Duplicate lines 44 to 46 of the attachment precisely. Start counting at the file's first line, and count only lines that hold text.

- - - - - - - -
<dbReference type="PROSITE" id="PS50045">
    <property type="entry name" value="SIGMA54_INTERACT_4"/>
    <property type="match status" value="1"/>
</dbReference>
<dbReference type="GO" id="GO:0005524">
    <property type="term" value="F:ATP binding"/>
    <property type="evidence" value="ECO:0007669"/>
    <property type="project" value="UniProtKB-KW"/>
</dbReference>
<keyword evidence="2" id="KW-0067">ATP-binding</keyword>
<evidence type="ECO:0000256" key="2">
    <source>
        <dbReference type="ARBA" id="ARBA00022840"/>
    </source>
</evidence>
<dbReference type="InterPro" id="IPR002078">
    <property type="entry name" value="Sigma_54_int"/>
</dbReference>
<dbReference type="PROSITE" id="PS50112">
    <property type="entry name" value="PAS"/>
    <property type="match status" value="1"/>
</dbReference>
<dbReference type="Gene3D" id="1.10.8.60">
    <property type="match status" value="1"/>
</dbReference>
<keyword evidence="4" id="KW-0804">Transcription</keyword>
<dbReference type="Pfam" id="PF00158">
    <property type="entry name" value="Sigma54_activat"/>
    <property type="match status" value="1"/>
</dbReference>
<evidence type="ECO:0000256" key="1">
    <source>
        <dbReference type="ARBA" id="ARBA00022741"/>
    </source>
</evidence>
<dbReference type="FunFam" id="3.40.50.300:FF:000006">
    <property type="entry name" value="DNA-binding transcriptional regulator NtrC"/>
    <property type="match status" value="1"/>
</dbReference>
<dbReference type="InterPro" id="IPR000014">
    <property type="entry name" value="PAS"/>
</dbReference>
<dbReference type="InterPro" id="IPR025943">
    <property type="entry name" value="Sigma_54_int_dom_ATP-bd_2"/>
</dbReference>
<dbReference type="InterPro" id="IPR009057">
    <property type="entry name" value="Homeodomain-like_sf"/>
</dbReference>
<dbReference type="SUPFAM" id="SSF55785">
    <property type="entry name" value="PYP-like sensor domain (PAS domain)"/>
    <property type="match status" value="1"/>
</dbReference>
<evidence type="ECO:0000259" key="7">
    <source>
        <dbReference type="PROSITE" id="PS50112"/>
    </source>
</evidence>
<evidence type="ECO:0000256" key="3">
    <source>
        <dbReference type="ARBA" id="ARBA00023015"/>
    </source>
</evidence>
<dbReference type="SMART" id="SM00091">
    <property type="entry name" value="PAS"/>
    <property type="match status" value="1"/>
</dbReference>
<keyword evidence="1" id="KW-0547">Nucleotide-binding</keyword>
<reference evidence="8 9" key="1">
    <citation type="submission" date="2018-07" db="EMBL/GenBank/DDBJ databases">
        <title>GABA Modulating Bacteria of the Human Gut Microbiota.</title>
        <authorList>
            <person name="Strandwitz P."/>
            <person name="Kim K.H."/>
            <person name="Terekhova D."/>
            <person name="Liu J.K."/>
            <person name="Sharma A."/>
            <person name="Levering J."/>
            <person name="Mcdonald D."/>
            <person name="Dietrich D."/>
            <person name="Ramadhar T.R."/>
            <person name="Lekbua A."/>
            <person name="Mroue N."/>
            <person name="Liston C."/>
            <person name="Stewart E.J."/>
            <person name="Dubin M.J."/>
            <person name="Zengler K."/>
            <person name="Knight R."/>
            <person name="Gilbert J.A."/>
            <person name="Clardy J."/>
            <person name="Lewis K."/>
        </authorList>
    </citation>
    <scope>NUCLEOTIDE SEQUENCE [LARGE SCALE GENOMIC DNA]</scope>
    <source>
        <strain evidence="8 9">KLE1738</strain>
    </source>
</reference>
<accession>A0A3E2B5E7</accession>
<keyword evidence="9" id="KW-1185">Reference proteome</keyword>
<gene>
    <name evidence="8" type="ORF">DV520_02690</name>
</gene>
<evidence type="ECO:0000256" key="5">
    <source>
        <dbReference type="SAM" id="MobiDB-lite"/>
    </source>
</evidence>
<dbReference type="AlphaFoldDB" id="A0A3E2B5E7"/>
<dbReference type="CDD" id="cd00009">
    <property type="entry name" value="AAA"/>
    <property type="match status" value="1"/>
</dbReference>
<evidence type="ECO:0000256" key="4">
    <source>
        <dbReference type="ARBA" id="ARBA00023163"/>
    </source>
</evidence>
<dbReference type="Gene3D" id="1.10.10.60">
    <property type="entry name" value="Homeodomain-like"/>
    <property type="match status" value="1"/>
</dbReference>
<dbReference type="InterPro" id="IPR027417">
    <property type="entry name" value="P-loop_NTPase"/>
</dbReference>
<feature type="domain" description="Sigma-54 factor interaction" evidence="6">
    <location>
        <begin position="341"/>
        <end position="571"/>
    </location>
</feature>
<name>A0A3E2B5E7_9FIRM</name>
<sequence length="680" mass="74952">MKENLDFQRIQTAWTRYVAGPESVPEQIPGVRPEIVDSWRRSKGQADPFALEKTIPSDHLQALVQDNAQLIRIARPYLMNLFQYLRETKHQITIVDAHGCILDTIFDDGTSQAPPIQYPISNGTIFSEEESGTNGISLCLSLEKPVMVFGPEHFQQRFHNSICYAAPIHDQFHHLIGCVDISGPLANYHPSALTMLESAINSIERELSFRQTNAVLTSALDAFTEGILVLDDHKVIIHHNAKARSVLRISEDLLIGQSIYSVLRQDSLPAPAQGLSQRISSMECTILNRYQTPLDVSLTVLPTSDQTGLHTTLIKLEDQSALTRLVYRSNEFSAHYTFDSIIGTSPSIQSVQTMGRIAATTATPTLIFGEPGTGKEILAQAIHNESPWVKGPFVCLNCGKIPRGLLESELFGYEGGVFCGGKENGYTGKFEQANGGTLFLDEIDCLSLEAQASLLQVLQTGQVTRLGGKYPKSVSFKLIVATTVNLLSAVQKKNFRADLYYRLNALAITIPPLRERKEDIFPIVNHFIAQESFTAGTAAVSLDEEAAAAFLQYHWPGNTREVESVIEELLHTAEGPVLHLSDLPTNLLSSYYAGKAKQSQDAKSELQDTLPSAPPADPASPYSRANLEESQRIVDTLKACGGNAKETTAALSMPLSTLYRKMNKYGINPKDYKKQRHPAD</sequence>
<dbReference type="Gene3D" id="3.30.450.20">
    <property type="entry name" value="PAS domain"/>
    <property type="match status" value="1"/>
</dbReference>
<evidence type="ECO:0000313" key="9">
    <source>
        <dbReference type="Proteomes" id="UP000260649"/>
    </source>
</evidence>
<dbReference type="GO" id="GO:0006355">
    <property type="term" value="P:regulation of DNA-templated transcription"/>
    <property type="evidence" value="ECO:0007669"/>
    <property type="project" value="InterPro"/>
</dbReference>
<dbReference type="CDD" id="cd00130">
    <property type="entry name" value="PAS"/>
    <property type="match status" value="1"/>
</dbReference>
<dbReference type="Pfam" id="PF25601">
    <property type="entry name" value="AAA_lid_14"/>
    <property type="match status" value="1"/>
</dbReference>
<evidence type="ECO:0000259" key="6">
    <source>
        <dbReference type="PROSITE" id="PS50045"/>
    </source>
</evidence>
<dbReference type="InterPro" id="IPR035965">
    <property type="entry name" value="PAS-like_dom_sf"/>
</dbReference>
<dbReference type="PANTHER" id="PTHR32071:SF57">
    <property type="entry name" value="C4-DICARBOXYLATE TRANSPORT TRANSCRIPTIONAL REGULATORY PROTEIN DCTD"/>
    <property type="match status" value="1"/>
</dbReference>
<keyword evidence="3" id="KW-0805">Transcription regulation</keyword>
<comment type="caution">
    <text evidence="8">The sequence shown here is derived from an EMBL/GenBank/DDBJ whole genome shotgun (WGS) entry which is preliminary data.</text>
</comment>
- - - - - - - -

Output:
    <property type="entry name" value="Sigma_54_int_dom_ATP-bd_2"/>
</dbReference>
<dbReference type="InterPro" id="IPR009057">